Put a bunch of relatives together who have unresolved business, add in high expectations and you’ve got a holiday gathering that results in hurt feelings all around. The most joyous time of the year…
If alcohol and firearms are involved, this can be a deadly time of the year.
You have the highest expectations of the ones you love. They’re supposed to know you and love you the best, but this is not always so. Some families don’t have the tools to deal with explosive issues or some family members may try to bury hurts, trying not to ever face them again.
Don’t count on these conflicts not coming up.
It can be difficult to come to terms with the reality that these differences can only be resolved when both or all family members involved actually decide to address the matter. Professional counseling can help. Some folks, however, don’t think jealousies and hurts will ever be solved and they then think it best to never go there.
But buried challenges have a tendency to spring up when we least want them.
All the celebratory stuff that goes with holidays–indulging heavily in spirits and food–push tolerances to the edge. How many folks strategize and plan how they’ll interact while driving to a family gathering?
Don’t bring up whether cousin Brandon has a job yet or Don’t mention that your mom’s weight loss surgery doesn’t seem to have slowed her eating down.
It’s not that you don’t love these people. They’re family and you might love them deeply, even if you don’t like them. Challenges can abound, however. The range is remarkably typical: Rivalries between siblings, anger over children’s or siblings life choices, money lent and not repaid. It can be as deep as how one deals with historical child abuse or as shallow as how different family members vote or spend their money. Some people struggle because their parents seem not to care about them and never really seem concerned about how their lives are going. Some individuals are frustrated by parents who can’t seem to manage appropriate boundaries and want to tell them how to live their lives.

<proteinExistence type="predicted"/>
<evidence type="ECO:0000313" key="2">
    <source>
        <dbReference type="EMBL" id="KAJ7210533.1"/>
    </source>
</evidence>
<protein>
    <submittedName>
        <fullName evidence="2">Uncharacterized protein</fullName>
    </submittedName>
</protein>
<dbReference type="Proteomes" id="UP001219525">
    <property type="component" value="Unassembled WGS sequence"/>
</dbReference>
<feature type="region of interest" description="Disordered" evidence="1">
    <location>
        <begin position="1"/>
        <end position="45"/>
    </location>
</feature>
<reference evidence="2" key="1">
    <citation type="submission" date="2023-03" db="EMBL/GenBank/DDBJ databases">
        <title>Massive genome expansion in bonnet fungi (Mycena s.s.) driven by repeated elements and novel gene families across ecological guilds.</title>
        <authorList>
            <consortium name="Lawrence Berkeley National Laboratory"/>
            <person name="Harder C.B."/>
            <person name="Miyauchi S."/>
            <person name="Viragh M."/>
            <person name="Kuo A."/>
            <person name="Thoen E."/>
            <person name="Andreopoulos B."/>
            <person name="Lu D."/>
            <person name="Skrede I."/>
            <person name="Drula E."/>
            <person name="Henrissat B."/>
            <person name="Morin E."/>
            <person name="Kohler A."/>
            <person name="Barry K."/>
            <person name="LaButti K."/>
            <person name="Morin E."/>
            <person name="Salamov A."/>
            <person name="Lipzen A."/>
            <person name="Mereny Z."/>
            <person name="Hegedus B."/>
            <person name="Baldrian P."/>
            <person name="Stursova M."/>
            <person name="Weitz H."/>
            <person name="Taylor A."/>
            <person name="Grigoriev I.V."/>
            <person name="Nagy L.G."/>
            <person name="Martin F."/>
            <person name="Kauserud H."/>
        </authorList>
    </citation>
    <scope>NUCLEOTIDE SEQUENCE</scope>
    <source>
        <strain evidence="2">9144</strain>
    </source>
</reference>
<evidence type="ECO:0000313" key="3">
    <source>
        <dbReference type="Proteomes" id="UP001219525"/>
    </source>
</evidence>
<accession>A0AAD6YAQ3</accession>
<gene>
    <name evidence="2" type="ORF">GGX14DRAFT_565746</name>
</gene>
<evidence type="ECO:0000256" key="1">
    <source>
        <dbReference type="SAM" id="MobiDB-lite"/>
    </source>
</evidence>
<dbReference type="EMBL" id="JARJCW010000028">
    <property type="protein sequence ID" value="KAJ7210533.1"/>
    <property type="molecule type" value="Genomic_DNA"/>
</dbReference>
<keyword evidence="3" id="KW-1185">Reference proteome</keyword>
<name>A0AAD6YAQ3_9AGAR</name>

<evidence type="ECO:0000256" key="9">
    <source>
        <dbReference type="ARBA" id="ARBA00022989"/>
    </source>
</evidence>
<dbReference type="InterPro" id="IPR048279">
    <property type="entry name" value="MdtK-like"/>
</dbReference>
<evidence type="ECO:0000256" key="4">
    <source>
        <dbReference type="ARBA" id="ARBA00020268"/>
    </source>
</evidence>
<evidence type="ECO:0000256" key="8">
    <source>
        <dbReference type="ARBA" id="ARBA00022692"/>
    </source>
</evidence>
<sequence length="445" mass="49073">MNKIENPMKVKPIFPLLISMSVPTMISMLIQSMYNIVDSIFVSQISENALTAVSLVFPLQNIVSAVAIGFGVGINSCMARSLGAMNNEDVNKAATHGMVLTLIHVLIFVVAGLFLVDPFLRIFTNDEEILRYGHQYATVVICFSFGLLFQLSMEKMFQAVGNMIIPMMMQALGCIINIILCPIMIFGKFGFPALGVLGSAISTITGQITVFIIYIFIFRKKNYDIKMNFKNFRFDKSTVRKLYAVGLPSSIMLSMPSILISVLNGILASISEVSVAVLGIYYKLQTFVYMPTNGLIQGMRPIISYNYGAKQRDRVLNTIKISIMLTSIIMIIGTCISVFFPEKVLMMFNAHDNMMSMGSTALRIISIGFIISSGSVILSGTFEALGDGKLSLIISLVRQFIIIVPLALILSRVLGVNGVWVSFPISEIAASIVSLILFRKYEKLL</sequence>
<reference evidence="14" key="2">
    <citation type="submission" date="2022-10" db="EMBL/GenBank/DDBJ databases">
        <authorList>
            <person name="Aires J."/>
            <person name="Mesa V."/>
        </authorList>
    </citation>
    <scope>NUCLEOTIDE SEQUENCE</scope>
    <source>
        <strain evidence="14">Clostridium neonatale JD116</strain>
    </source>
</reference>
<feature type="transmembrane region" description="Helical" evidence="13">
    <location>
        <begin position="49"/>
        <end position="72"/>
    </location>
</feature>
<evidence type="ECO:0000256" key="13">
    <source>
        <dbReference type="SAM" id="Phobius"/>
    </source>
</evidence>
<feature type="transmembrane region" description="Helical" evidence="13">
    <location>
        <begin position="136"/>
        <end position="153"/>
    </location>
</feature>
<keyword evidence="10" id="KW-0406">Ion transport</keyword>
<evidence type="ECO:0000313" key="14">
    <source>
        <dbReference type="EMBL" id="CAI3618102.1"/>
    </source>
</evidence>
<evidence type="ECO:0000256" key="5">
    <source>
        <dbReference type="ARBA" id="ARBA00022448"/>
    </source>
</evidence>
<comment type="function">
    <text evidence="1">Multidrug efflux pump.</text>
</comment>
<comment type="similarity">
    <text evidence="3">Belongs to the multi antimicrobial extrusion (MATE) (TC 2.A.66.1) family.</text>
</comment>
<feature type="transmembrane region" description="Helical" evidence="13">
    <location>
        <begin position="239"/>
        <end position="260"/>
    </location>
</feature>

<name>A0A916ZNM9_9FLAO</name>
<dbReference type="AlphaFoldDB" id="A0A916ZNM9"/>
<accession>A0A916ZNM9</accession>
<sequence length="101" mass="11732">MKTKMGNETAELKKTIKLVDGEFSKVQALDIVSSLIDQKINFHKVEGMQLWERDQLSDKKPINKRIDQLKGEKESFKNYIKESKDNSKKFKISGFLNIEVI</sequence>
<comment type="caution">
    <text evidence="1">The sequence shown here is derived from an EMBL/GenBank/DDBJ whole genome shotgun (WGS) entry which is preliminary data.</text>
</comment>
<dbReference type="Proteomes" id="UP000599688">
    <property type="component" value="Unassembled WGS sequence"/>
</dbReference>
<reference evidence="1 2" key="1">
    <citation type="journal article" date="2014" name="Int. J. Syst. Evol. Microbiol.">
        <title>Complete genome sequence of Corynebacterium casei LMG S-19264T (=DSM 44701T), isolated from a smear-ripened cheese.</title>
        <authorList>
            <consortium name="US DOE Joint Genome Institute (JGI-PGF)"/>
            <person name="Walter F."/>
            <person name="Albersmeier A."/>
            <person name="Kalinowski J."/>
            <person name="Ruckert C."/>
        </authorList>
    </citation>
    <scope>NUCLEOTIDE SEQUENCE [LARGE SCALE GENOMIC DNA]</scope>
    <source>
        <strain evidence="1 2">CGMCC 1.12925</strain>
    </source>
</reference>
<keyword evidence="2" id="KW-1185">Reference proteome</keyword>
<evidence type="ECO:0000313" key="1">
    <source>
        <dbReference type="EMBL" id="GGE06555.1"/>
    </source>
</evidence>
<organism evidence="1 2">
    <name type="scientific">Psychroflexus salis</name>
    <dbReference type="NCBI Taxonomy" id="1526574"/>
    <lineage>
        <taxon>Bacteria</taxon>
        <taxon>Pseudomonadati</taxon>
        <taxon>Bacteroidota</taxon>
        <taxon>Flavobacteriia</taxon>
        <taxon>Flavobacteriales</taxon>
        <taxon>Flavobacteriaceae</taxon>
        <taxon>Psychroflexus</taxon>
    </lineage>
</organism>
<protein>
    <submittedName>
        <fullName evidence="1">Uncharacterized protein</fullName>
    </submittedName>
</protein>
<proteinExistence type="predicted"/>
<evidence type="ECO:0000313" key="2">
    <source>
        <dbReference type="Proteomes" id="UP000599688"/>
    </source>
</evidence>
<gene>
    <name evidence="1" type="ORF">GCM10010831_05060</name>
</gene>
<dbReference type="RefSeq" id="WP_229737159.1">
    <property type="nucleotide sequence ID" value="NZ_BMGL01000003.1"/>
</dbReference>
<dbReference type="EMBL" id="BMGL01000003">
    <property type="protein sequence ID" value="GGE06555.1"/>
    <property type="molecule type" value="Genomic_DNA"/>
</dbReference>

As if getting all together wasn’t difficult enough, throw in the giving of gifts. When individuals don’t feel their relationships are equal or when they don’t feel really loved, they tend to weigh with an eagle eye the money that was spent on gifts. Parents know this. Why do so many of us run around trying to get equal gifts?
Given the heavy family emphasis at this time of year, many people try to gather in spite of problems. They subscribe to the let’s just pretend this isn’t a problem now theory.
So, people can feel bruised after the holidays are more tense than they’d hoped.
Maybe January is a good time to start working toward resolving problems or at least work toward finding a personal decision on how you’re going to respond. The holiday season comes once a year, but there are many celebratory opportunities throughout the year.
It might be time to give yourself the present of talking with someone about how best for you to handle these.